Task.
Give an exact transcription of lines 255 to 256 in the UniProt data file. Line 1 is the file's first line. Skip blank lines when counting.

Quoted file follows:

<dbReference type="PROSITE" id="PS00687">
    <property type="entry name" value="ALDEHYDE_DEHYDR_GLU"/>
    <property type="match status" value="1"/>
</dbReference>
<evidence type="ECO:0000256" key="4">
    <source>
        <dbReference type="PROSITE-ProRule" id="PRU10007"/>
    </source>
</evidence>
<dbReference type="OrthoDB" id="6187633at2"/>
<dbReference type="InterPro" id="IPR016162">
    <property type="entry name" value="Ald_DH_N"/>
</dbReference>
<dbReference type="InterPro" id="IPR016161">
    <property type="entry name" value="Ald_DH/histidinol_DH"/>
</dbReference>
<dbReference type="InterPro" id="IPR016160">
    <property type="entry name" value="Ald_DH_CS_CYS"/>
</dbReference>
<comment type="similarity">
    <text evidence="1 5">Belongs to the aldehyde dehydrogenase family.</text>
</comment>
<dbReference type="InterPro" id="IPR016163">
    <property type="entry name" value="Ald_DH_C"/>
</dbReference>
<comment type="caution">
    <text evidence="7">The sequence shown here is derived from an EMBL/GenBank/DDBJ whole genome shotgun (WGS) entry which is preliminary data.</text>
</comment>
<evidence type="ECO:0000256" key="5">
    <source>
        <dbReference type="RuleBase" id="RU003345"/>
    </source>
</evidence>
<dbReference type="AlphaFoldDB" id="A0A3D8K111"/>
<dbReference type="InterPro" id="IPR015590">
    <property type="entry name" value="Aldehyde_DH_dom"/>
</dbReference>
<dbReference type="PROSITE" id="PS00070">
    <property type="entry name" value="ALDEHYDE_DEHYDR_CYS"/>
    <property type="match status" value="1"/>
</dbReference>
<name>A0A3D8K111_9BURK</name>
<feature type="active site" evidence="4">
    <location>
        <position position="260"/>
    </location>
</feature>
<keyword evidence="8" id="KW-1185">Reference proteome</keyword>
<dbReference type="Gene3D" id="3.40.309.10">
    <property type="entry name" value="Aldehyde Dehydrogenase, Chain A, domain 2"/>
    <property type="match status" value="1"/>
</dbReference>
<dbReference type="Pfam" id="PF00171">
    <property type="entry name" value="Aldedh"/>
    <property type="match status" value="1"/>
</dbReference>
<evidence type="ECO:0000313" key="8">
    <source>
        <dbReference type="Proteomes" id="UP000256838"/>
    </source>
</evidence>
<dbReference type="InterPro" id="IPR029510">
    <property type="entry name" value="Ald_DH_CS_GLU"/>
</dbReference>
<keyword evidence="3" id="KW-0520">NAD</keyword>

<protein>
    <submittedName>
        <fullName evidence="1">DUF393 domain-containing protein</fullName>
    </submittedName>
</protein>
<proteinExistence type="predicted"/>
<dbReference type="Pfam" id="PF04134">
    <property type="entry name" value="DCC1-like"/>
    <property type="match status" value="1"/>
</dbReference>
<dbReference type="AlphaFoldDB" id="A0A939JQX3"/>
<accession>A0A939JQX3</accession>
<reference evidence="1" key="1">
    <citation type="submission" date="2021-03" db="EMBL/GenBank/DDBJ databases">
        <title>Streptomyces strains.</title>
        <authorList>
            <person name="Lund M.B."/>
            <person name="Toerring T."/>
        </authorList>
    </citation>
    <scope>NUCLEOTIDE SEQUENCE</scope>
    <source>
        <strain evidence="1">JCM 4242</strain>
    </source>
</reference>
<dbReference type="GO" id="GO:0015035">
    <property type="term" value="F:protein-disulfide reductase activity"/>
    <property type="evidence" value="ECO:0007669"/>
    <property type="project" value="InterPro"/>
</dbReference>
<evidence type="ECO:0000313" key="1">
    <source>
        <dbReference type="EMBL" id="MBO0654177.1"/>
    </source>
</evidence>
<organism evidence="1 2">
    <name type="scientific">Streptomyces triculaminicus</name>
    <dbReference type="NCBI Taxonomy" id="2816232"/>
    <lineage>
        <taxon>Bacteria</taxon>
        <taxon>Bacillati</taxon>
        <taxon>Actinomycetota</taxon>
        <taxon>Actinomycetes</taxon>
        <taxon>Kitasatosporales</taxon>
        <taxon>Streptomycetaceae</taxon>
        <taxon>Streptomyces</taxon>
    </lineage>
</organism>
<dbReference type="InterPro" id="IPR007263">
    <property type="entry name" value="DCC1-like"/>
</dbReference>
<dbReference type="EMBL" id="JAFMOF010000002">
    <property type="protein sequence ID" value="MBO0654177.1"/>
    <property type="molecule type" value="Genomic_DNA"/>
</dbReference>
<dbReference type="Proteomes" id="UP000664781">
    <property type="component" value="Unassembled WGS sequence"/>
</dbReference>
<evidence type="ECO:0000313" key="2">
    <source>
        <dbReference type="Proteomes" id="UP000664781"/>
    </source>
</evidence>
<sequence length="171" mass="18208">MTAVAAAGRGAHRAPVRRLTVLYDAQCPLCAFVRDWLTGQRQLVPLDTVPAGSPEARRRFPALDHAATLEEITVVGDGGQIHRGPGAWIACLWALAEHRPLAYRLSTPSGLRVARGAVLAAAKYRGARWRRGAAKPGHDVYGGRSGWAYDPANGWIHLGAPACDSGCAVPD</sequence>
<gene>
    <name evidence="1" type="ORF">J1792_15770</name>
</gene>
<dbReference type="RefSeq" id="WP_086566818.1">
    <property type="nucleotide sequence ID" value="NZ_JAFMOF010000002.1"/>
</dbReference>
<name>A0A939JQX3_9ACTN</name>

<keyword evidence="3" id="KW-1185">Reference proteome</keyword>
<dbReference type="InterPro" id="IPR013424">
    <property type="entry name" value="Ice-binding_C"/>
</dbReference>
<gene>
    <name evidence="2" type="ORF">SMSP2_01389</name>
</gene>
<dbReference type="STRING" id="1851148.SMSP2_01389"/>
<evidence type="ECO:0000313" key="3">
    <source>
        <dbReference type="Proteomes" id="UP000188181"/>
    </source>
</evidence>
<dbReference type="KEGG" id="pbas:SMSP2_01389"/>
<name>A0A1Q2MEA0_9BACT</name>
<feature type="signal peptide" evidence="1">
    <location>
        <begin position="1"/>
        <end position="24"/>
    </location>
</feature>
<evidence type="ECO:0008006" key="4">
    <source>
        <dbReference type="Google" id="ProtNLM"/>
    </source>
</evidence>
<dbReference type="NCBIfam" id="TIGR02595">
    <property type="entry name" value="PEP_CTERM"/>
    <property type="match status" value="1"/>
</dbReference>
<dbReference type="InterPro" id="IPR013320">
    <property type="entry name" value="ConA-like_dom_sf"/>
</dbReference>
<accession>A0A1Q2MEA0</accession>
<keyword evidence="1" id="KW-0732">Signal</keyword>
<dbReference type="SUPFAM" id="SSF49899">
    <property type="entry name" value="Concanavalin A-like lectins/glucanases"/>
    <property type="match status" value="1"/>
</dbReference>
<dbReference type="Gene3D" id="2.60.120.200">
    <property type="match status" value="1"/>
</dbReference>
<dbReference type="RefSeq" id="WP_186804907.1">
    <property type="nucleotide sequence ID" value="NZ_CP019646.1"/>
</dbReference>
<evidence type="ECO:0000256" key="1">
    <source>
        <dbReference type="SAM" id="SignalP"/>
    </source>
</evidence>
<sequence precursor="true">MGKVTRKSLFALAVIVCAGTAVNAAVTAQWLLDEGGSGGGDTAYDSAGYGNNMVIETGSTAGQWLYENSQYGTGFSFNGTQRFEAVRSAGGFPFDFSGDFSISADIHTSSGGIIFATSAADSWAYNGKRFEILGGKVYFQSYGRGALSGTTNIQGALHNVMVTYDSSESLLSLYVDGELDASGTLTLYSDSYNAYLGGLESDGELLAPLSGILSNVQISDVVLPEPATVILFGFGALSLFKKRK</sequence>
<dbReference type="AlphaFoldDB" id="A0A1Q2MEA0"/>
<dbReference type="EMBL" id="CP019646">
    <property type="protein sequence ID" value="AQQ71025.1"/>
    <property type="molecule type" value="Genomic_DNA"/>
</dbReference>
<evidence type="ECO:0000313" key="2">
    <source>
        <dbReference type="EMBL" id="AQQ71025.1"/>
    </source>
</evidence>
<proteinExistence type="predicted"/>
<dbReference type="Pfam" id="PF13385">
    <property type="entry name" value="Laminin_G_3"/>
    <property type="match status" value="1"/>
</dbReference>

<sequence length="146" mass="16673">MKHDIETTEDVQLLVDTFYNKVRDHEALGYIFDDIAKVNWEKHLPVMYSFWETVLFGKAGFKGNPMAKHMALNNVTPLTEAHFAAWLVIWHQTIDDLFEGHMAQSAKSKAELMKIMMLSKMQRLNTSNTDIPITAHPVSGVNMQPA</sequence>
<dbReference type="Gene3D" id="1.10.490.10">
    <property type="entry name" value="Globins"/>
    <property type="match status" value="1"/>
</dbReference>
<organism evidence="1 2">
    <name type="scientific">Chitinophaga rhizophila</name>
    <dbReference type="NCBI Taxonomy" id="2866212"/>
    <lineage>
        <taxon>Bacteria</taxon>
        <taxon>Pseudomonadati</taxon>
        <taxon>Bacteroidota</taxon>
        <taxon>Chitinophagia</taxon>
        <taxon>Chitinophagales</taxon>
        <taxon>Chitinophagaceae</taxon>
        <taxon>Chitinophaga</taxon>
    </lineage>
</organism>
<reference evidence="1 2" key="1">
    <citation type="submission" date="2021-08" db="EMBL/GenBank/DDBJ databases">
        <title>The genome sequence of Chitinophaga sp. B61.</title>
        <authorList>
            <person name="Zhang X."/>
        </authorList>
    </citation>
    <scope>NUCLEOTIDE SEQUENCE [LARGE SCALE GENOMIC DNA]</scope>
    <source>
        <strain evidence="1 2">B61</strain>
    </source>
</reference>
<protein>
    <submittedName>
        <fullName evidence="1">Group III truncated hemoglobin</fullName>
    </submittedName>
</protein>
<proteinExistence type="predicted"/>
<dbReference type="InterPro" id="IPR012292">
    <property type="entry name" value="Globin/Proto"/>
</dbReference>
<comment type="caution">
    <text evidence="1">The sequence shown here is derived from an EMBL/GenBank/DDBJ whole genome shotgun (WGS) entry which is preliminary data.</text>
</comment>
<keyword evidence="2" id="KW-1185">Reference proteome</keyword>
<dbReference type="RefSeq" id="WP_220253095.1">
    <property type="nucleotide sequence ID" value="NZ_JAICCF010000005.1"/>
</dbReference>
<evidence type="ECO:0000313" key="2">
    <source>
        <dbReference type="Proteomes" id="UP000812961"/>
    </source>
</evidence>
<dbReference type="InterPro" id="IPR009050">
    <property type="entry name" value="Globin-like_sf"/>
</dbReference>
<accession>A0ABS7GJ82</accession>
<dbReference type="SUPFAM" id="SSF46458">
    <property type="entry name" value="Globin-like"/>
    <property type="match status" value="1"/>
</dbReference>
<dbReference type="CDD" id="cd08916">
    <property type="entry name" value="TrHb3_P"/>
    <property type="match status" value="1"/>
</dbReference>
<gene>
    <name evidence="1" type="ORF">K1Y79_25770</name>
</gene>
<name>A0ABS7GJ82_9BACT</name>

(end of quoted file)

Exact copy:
    <property type="entry name" value="Globin-like_sf"/>
</dbReference>